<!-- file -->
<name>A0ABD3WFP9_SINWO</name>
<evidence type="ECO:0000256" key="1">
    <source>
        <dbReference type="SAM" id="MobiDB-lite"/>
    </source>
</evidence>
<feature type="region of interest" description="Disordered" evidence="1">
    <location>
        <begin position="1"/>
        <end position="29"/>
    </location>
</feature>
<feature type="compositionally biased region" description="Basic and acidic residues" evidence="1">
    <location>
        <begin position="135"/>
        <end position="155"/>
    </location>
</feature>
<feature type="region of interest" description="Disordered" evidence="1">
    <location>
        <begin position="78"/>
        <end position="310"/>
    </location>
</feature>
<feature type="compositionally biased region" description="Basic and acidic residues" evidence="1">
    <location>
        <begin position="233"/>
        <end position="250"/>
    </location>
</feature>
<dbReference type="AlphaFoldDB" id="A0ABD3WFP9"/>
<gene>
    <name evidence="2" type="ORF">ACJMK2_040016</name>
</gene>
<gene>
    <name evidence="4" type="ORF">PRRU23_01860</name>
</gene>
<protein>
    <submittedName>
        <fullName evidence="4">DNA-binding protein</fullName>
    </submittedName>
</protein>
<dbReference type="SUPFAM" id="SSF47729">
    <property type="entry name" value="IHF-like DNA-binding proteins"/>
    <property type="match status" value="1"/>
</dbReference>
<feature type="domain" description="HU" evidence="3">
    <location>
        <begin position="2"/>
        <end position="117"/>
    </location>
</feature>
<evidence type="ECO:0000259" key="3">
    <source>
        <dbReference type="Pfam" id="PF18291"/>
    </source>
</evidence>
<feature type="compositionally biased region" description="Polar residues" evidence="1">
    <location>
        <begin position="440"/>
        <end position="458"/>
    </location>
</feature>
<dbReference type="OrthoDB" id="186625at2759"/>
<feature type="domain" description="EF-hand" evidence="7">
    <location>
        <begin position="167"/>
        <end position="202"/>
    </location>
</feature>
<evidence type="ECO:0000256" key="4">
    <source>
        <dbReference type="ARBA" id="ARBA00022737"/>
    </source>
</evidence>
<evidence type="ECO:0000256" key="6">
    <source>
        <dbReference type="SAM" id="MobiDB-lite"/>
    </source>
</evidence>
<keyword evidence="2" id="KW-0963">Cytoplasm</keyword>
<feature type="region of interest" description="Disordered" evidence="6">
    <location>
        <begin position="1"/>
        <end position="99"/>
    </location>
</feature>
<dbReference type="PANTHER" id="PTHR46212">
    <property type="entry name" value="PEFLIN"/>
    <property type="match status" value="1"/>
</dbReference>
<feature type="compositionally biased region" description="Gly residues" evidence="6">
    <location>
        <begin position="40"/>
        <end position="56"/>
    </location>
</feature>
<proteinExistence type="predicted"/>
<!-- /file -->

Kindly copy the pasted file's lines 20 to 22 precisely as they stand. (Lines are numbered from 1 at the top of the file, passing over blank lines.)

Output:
    <location>
        <begin position="78"/>
        <end position="310"/>